He likes to say he inherited a mess, but, economically at least, President Trump was dealt a pretty good hand when he was inaugurated.
The American economy’s been adding jobs for the past 78 months — six and a half years — as just one big indicator. And while the overall macro-economic numbers aren’t going gangbusters, they’re generally solid and consumer confidence is strong.
There’s a disconnect.
As we’ve been reporting for the past couple of years, people across the country aren’t feeling that economic strength in their own lives, in large part because the headline gains we’ve seen since the end of the recession — almost eight years ago now — simply haven’t been equally distributed.
We launched our Marketplace-Edison Research Poll in October 2015 to track over time how Americans are really feeling about this economy. Today, we’re releasing our first snapshot under the Trump administration.
The overall takeaway? We’re feeling less anxious, for one thing. Our Economic Anxiety Index has fallen for the first time since we started doing this poll.
There’s one group, though, feeling more anxious: 18- to 24-year-olds.
We’re also less worried about losing our jobs, being able to pay our mortgage or rent, and whether we’ll be able to save for retirement than we were six months ago.
It’s not all sunshine and light, though.
Nearly three-quarters of Americans feel the government in Washington has forgotten them — a sentiment that cuts across party lines. We’re very concerned about health care; it’s our No. 1 economic issue. Half of Americans say they worry about health care “a lot.”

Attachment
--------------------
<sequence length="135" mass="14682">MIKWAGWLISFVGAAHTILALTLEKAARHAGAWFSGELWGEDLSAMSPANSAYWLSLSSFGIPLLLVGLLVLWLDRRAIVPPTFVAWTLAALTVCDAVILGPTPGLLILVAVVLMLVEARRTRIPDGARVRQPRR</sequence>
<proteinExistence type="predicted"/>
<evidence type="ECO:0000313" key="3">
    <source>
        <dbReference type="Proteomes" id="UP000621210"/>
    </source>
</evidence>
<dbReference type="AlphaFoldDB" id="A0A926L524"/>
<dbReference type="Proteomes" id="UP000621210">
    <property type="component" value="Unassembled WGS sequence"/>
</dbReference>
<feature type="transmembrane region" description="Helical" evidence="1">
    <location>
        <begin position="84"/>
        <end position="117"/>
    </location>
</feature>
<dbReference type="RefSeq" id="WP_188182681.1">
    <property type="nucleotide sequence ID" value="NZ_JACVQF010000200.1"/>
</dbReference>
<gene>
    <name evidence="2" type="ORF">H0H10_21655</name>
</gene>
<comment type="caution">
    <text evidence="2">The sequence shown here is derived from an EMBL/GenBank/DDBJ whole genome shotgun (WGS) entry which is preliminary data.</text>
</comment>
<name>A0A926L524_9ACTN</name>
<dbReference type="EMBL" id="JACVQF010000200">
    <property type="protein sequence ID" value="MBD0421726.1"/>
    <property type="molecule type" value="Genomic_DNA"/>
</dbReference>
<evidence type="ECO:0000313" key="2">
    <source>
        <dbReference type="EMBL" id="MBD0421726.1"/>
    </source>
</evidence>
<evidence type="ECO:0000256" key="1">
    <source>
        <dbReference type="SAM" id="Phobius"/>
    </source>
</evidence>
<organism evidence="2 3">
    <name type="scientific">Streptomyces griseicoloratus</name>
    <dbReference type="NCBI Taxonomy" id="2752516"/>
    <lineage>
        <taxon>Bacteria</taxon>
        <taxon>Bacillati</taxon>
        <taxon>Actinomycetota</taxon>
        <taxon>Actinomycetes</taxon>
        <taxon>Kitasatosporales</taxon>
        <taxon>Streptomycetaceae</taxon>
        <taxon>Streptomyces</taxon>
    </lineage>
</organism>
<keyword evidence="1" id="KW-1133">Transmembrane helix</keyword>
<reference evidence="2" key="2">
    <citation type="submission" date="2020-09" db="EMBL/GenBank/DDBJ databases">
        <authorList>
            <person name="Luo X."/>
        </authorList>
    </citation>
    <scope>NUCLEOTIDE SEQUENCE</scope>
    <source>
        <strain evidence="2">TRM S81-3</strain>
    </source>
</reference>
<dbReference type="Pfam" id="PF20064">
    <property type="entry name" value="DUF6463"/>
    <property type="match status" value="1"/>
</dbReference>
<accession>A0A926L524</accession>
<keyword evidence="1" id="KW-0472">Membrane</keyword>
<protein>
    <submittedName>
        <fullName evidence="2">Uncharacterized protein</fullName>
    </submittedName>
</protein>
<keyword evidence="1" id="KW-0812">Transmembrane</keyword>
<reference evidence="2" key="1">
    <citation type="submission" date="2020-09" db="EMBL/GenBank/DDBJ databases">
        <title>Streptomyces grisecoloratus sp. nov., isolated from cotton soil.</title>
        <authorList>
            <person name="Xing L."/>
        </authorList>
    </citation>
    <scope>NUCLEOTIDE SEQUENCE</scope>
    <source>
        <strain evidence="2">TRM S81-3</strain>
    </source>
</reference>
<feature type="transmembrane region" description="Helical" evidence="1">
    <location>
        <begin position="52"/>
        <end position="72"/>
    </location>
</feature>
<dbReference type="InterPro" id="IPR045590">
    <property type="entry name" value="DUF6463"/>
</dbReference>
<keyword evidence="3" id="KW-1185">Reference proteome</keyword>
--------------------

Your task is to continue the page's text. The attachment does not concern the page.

And only 43 percent of Americans approve of the way President Trump is handling the U.S. economy.
Here are a few other key findings:
• Most Americans support passing a large infrastructure bill, a policy that Trump campaigned on and one that many Democratic politicians support, but one that has not been addressed in the administration’s first 100 days.
• A majority of Americans think building a wall between the U.S. and Mexico will hurt the U.S. economy.
• A majority of Americans think expanding the number of visas for short-term or skilled workers would help the U.S. economy.
• The percentage of Americans who completely distrust the economic data reported by the federal government, such as the unemployment rate, has declined from 25 percent to 18 percent. This is largely driven by an increase in trust among Republicans.
There’s more great data in here — about job security, outsourcing and whether Americans think government should be run like a business. (Hint: We’re just about evenly split on that business thing.)
We'll dive into a lot of these results in our upcoming coverage, but for now, view the full poll results here.
Dig in. Tell us what you think.
And take our economic anxiety quiz to see how you compare to the national average.
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